By Stephanie van den Berg
AMSTERDAM (Reuters) – The Netherlands faces political disarray after the March 15 election as mainstream parties, diminished by losses of voters to nationalist leader Geert Wilders but refusing to work with him, struggle to forge a viable coalition.
Wilders, the anti-Islam, anti-EU firebrand running almost neck-and-neck with conservative Prime Minister Mark Rutte, stands to double his seat total in parliament while the two coalition parties’ share is cut almost in half.
The political landscape is fragmenting after decades of stable consensus. Seven major parties will jostle for power and toil to find common ground on hot-button issues such as Muslim immigration, national identity and elderly care that have polarised the European Union nation of 17 million people.
The emerging prospect that the biggest party may not command more than some 25 seats in the 150-strong parliament, with Wilders and a slew of fringe parties hiving off votes from the centre, will complicate the building of a durable coalition.
“The Netherlands has always had a lot of smaller parties. But what is new here is that the so-called ‘big’ parties have become so small,” Radboud University political scientist Kristof Jacobs said.
The tried-and-true Dutch model of consensual stability could fray if no party secures a clear mandate to lead – a trend seen in other EU countries as eurosceptic populist movements have scooped up voters disenchanted by “establishment” parties.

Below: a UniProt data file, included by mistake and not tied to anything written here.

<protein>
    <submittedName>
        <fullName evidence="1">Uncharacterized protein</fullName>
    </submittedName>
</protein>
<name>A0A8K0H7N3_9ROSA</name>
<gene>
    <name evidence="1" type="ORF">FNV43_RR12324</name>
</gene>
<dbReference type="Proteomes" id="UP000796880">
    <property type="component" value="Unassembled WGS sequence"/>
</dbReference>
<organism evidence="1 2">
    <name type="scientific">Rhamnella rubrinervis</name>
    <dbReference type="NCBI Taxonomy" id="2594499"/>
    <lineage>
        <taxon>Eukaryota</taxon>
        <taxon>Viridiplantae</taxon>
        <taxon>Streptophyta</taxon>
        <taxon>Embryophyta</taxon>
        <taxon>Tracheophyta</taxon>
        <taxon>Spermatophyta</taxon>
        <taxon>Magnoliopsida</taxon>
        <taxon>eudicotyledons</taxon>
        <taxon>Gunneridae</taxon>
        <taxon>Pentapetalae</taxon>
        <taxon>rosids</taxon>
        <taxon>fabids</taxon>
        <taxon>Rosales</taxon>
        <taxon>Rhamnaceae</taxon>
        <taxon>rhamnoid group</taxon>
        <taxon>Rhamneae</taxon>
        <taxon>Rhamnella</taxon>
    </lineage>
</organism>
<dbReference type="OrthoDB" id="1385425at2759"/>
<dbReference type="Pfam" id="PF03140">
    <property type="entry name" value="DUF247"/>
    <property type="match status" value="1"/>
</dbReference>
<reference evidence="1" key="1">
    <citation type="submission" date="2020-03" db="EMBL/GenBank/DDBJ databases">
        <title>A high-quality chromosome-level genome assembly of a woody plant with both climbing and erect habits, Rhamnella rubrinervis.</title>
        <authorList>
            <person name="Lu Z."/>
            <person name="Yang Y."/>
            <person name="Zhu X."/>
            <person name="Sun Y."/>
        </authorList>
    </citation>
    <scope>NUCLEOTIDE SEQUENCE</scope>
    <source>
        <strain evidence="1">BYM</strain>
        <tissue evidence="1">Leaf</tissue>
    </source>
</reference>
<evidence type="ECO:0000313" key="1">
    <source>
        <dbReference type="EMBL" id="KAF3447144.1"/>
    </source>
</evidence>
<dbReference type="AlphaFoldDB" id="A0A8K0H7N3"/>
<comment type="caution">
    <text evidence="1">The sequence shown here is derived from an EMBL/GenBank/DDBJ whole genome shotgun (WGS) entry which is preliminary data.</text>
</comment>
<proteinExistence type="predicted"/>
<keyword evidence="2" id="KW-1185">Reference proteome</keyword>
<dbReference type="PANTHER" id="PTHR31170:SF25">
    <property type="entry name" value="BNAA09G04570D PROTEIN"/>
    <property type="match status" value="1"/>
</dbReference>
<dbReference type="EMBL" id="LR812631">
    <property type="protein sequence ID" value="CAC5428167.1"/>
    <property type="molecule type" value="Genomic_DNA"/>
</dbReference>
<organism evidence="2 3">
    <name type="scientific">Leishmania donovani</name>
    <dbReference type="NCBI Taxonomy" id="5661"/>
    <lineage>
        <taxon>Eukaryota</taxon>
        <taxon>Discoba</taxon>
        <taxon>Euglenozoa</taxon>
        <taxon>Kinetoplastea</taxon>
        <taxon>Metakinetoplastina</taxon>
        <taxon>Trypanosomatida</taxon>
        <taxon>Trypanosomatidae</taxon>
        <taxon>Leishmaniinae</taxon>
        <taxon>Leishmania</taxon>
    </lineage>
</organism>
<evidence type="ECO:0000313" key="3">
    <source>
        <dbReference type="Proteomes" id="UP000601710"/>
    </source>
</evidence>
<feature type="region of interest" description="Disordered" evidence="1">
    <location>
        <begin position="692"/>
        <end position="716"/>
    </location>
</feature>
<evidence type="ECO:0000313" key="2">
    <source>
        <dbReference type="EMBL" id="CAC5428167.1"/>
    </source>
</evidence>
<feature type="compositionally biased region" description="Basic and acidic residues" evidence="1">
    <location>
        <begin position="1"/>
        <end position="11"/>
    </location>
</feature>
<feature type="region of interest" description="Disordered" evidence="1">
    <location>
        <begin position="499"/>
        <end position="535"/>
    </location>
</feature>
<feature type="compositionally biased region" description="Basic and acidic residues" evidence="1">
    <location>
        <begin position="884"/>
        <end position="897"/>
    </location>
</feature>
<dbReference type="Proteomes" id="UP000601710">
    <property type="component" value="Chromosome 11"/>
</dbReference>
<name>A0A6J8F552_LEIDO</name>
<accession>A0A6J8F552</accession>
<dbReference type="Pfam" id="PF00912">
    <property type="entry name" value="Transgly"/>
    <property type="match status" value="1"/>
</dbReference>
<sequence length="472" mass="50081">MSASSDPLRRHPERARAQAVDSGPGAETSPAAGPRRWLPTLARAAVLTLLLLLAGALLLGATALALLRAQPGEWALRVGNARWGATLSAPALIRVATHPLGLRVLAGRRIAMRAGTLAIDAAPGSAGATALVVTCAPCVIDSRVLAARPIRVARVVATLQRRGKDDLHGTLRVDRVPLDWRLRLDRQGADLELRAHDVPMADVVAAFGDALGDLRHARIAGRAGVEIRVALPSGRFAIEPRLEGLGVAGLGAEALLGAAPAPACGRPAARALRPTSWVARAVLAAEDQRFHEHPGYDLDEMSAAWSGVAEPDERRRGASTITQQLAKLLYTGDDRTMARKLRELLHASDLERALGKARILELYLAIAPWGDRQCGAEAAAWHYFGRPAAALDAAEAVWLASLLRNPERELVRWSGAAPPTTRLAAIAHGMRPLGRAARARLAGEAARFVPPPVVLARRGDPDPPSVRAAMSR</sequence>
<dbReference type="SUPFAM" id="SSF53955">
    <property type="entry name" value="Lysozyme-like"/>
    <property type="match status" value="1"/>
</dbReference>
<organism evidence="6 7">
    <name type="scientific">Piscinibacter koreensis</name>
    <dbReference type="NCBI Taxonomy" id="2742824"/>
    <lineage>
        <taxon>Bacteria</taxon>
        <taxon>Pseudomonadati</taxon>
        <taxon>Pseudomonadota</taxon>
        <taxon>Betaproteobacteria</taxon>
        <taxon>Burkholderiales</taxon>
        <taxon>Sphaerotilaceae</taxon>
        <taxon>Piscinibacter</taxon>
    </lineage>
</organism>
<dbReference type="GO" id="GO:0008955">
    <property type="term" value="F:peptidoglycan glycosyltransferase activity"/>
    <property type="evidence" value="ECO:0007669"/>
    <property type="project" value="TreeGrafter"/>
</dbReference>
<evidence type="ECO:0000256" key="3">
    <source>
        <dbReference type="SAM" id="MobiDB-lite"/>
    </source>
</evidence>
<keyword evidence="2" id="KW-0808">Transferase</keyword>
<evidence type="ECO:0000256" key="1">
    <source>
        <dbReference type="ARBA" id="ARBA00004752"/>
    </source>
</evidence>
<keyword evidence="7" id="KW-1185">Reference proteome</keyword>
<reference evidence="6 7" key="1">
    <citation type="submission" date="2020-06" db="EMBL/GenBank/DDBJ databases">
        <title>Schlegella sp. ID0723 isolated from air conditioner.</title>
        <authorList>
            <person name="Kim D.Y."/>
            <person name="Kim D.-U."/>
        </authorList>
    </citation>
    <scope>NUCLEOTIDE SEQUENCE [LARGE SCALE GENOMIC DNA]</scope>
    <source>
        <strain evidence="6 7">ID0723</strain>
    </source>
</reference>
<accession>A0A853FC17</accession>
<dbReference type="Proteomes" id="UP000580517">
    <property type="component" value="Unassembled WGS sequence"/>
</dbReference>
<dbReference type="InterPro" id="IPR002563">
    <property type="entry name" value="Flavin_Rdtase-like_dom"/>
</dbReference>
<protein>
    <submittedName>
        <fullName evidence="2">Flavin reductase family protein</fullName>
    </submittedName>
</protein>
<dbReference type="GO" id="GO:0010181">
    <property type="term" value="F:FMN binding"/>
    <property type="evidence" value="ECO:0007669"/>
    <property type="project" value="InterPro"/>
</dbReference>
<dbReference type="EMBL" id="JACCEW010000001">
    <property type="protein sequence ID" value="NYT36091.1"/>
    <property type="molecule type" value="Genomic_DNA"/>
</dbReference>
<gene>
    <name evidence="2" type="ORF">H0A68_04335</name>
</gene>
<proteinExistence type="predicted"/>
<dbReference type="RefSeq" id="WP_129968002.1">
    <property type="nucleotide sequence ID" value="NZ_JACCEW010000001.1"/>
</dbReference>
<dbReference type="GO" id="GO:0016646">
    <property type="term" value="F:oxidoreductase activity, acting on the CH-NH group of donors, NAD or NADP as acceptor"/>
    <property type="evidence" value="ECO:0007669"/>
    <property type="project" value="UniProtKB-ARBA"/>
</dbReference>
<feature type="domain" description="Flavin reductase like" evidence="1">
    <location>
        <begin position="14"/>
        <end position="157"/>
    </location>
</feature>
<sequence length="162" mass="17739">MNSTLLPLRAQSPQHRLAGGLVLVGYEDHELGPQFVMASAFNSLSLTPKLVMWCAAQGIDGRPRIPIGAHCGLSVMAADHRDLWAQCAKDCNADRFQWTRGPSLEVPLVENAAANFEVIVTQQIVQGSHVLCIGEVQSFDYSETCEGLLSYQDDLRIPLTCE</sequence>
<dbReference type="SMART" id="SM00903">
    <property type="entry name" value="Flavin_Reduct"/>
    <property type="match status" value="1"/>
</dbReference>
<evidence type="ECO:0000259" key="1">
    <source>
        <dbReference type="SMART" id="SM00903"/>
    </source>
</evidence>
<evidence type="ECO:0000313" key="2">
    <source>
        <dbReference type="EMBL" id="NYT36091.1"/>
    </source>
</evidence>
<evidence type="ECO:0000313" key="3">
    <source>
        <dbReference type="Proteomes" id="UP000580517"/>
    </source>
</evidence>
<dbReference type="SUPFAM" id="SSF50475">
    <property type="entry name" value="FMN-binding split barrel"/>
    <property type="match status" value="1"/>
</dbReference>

The Netherlands may be heading for a period of political dysfunction similar to that seen in neighbouring Belgium, where it took four parties five months to assemble a coalition in 2014 – an improvement on the 541-day formation talks of 2010-2011.
Wilders’ Party for Freedom (PVV) had led pre-election polls since November before slowing slightly to second place by Monday with nearly 15 percent of the vote, just one percent behind Rutte’s conservative VVD party.
… Wilders’ calls to ban Muslim immigration, mosques and the Koran and take the Netherlands out of the EU have drawn many voters who have soured on open borders and multiculturalism, seeing them as threats to national identity.
But he gained a reputation for unreliability among other parties after triggering the collapse of a minority government in 2012. “Most parties do not seem inclined to risk repeating that experience” by teaming up with Wilders, said Bos.
“The chances of a government that includes Wilders are very slim,” said Hans Goslinga, political commentator for the Christian newspaper Trouw. He predicted a centrist coalition, though possibly a minority one, between the conservatives, Christian Democrats and the liberal Democrats 66.
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(Editing by Anthony Deutsch and Mark Heinrich)